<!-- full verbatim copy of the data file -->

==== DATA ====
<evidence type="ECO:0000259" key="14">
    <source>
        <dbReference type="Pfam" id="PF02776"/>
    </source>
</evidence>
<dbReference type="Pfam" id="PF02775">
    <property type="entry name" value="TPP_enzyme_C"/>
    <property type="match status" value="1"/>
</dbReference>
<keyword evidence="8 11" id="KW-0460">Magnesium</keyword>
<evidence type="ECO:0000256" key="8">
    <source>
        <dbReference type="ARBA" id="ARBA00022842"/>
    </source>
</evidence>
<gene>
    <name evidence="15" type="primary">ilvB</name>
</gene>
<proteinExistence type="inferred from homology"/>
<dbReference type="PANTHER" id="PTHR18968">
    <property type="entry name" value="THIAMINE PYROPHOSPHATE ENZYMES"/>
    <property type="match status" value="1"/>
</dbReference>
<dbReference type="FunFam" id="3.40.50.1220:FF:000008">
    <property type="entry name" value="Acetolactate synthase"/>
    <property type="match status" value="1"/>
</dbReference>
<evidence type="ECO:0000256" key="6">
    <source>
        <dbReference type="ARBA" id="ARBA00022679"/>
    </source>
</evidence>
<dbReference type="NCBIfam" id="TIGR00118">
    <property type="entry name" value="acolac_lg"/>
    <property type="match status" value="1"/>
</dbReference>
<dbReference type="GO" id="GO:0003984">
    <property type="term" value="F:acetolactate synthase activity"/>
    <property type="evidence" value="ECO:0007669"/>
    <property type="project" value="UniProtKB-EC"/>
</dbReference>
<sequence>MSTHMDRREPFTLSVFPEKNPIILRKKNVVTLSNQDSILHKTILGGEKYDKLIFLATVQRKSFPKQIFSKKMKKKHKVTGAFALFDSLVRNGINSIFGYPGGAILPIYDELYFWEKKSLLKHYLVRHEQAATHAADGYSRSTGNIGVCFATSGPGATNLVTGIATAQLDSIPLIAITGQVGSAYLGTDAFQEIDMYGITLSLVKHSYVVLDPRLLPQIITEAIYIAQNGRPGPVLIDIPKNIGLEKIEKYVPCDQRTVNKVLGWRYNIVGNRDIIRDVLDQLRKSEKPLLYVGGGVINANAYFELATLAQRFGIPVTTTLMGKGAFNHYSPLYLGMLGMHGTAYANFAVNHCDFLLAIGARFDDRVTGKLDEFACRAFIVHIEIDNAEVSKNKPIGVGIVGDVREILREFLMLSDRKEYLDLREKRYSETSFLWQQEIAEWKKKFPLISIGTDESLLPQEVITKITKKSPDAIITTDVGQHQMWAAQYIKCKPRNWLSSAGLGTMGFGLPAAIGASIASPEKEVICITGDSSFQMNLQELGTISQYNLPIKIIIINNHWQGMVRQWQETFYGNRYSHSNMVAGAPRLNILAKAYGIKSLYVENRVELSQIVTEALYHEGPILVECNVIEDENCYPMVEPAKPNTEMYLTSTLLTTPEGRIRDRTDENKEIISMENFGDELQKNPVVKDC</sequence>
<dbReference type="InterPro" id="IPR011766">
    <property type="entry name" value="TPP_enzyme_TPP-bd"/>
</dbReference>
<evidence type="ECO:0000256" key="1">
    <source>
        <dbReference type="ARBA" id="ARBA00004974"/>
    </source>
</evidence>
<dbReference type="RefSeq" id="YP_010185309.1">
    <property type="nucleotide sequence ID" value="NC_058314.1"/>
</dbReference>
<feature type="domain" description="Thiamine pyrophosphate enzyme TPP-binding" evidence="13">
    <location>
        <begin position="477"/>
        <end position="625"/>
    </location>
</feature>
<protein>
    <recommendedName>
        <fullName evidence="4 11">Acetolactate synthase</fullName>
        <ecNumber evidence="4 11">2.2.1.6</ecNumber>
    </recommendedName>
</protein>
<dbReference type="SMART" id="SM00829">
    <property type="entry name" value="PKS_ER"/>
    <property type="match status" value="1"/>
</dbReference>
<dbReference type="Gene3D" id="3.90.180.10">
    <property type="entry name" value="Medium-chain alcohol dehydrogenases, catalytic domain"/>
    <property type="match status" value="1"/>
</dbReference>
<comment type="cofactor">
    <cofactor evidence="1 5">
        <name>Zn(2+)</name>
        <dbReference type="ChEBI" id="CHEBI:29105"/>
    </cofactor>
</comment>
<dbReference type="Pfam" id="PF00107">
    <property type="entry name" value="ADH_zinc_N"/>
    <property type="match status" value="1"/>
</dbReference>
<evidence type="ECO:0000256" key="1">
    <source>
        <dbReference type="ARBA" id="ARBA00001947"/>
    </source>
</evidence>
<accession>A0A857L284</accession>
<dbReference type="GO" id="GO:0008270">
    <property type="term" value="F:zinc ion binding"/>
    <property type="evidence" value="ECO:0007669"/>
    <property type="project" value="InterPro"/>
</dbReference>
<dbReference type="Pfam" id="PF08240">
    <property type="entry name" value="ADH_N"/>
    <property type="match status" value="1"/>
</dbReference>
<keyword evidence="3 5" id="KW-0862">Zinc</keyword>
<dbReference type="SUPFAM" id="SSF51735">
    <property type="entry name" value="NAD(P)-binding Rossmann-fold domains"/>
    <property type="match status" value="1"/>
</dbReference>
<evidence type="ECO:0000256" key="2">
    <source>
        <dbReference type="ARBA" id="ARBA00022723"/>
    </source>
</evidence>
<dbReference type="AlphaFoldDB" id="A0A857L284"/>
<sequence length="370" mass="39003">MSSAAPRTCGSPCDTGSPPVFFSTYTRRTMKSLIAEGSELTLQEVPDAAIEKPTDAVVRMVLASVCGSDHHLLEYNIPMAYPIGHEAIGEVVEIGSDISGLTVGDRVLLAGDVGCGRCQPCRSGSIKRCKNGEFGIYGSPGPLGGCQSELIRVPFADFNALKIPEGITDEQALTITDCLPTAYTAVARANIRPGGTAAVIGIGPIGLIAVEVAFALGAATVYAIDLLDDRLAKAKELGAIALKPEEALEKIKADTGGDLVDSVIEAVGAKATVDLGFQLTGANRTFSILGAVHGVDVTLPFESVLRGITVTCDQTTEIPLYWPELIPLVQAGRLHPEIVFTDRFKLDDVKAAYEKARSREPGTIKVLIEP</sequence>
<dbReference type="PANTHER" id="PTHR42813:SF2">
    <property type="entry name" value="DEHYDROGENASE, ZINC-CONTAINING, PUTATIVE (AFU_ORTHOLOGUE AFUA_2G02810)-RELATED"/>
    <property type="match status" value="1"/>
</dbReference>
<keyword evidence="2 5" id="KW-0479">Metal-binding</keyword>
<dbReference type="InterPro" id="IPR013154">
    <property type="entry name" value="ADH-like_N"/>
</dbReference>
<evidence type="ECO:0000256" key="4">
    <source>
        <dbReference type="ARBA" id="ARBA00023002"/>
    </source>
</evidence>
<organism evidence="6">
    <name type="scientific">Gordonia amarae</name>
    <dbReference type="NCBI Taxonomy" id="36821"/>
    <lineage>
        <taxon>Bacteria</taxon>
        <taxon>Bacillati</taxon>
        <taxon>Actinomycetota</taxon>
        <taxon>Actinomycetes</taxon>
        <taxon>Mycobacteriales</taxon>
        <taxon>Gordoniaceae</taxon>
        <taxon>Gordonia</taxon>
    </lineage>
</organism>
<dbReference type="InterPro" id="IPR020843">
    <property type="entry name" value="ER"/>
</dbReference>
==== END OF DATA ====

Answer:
<evidence type="ECO:0000259" key="14">
    <source>
        <dbReference type="Pfam" id="PF02776"/>
    </source>
</evidence>
<dbReference type="Pfam" id="PF02775">
    <property type="entry name" value="TPP_enzyme_C"/>
    <property type="match status" value="1"/>
</dbReference>
<keyword evidence="8 11" id="KW-0460">Magnesium</keyword>
<evidence type="ECO:0000256" key="8">
    <source>
        <dbReference type="ARBA" id="ARBA00022842"/>
    </source>
</evidence>
<gene>
    <name evidence="15" type="primary">ilvB</name>
</gene>
<proteinExistence type="inferred from homology"/>
<dbReference type="PANTHER" id="PTHR18968">
    <property type="entry name" value="THIAMINE PYROPHOSPHATE ENZYMES"/>
    <property type="match status" value="1"/>
</dbReference>
<dbReference type="FunFam" id="3.40.50.1220:FF:000008">
    <property type="entry name" value="Acetolactate synthase"/>
    <property type="match status" value="1"/>
</dbReference>
<evidence type="ECO:0000256" key="6">
    <source>
        <dbReference type="ARBA" id="ARBA00022679"/>
    </source>
</evidence>
<dbReference type="NCBIfam" id="TIGR00118">
    <property type="entry name" value="acolac_lg"/>
    <property type="match status" value="1"/>
</dbReference>
<dbReference type="GO" id="GO:0003984">
    <property type="term" value="F:acetolactate synthase activity"/>
    <property type="evidence" value="ECO:0007669"/>
    <property type="project" value="UniProtKB-EC"/>
</dbReference>
<sequence>MSTHMDRREPFTLSVFPEKNPIILRKKNVVTLSNQDSILHKTILGGEKYDKLIFLATVQRKSFPKQIFSKKMKKKHKVTGAFALFDSLVRNGINSIFGYPGGAILPIYDELYFWEKKSLLKHYLVRHEQAATHAADGYSRSTGNIGVCFATSGPGATNLVTGIATAQLDSIPLIAITGQVGSAYLGTDAFQEIDMYGITLSLVKHSYVVLDPRLLPQIITEAIYIAQNGRPGPVLIDIPKNIGLEKIEKYVPCDQRTVNKVLGWRYNIVGNRDIIRDVLDQLRKSEKPLLYVGGGVINANAYFELATLAQRFGIPVTTTLMGKGAFNHYSPLYLGMLGMHGTAYANFAVNHCDFLLAIGARFDDRVTGKLDEFACRAFIVHIEIDNAEVSKNKPIGVGIVGDVREILREFLMLSDRKEYLDLREKRYSETSFLWQQEIAEWKKKFPLISIGTDESLLPQEVITKITKKSPDAIITTDVGQHQMWAAQYIKCKPRNWLSSAGLGTMGFGLPAAIGASIASPEKEVICITGDSSFQMNLQELGTISQYNLPIKIIIINNHWQGMVRQWQETFYGNRYSHSNMVAGAPRLNILAKAYGIKSLYVENRVELSQIVTEALYHEGPILVECNVIEDENCYPMVEPAKPNTEMYLTSTLLTTPEGRIRDRTDENKEIISMENFGDELQKNPVVKDC</sequence>
<dbReference type="InterPro" id="IPR011766">
    <property type="entry name" value="TPP_enzyme_TPP-bd"/>
</dbReference>
<evidence type="ECO:0000256" key="1">
    <source>
        <dbReference type="ARBA" id="ARBA00004974"/>
    </source>
</evidence>
<dbReference type="RefSeq" id="YP_010185309.1">
    <property type="nucleotide sequence ID" value="NC_058314.1"/>
</dbReference>
<feature type="domain" description="Thiamine pyrophosphate enzyme TPP-binding" evidence="13">
    <location>
        <begin position="477"/>
        <end position="625"/>
    </location>
</feature>
<protein>
    <recommendedName>
        <fullName evidence="4 11">Acetolactate synthase</fullName>
        <ecNumber evidence="4 11">2.2.1.6</ecNumber>
    </recommendedName>
</protein>
<dbReference type="SMART" id="SM00829">
    <property type="entry name" value="PKS_ER"/>
    <property type="match status" value="1"/>
</dbReference>
<dbReference type="Gene3D" id="3.90.180.10">
    <property type="entry name" value="Medium-chain alcohol dehydrogenases, catalytic domain"/>
    <property type="match status" value="1"/>
</dbReference>
<comment type="cofactor">
    <cofactor evidence="1 5">
        <name>Zn(2+)</name>
        <dbReference type="ChEBI" id="CHEBI:29105"/>
    </cofactor>
</comment>
<dbReference type="Pfam" id="PF00107">
    <property type="entry name" value="ADH_zinc_N"/>
    <property type="match status" value="1"/>
</dbReference>
<evidence type="ECO:0000256" key="1">
    <source>
        <dbReference type="ARBA" id="ARBA00001947"/>
    </source>
</evidence>
<accession>A0A857L284</accession>
<dbReference type="GO" id="GO:0008270">
    <property type="term" value="F:zinc ion binding"/>
    <property type="evidence" value="ECO:0007669"/>
    <property type="project" value="InterPro"/>
</dbReference>
<dbReference type="Pfam" id="PF08240">
    <property type="entry name" value="ADH_N"/>
    <property type="match status" value="1"/>
</dbReference>
<keyword evidence="3 5" id="KW-0862">Zinc</keyword>
<dbReference type="SUPFAM" id="SSF51735">
    <property type="entry name" value="NAD(P)-binding Rossmann-fold domains"/>
    <property type="match status" value="1"/>
</dbReference>
<evidence type="ECO:0000256" key="2">
    <source>
        <dbReference type="ARBA" id="ARBA00022723"/>
    </source>
</evidence>
<dbReference type="AlphaFoldDB" id="A0A857L284"/>
<sequence length="370" mass="39003">MSSAAPRTCGSPCDTGSPPVFFSTYTRRTMKSLIAEGSELTLQEVPDAAIEKPTDAVVRMVLASVCGSDHHLLEYNIPMAYPIGHEAIGEVVEIGSDISGLTVGDRVLLAGDVGCGRCQPCRSGSIKRCKNGEFGIYGSPGPLGGCQSELIRVPFADFNALKIPEGITDEQALTITDCLPTAYTAVARANIRPGGTAAVIGIGPIGLIAVEVAFALGAATVYAIDLLDDRLAKAKELGAIALKPEEALEKIKADTGGDLVDSVIEAVGAKATVDLGFQLTGANRTFSILGAVHGVDVTLPFESVLRGITVTCDQTTEIPLYWPELIPLVQAGRLHPEIVFTDRFKLDDVKAAYEKARSREPGTIKVLIEP</sequence>
<dbReference type="PANTHER" id="PTHR42813:SF2">
    <property type="entry name" value="DEHYDROGENASE, ZINC-CONTAINING, PUTATIVE (AFU_ORTHOLOGUE AFUA_2G02810)-RELATED"/>
    <property type="match status" value="1"/>
</dbReference>
<keyword evidence="2 5" id="KW-0479">Metal-binding</keyword>
<dbReference type="InterPro" id="IPR013154">
    <property type="entry name" value="ADH-like_N"/>
</dbReference>
<evidence type="ECO:0000256" key="4">
    <source>
        <dbReference type="ARBA" id="ARBA00023002"/>
    </source>
</evidence>
<organism evidence="6">
    <name type="scientific">Gordonia amarae</name>
    <dbReference type="NCBI Taxonomy" id="36821"/>
    <lineage>
        <taxon>Bacteria</taxon>
        <taxon>Bacillati</taxon>
        <taxon>Actinomycetota</taxon>
        <taxon>Actinomycetes</taxon>
        <taxon>Mycobacteriales</taxon>
        <taxon>Gordoniaceae</taxon>
        <taxon>Gordonia</taxon>
    </lineage>
</organism>
<dbReference type="InterPro" id="IPR020843">
    <property type="entry name" value="ER"/>
</dbReference>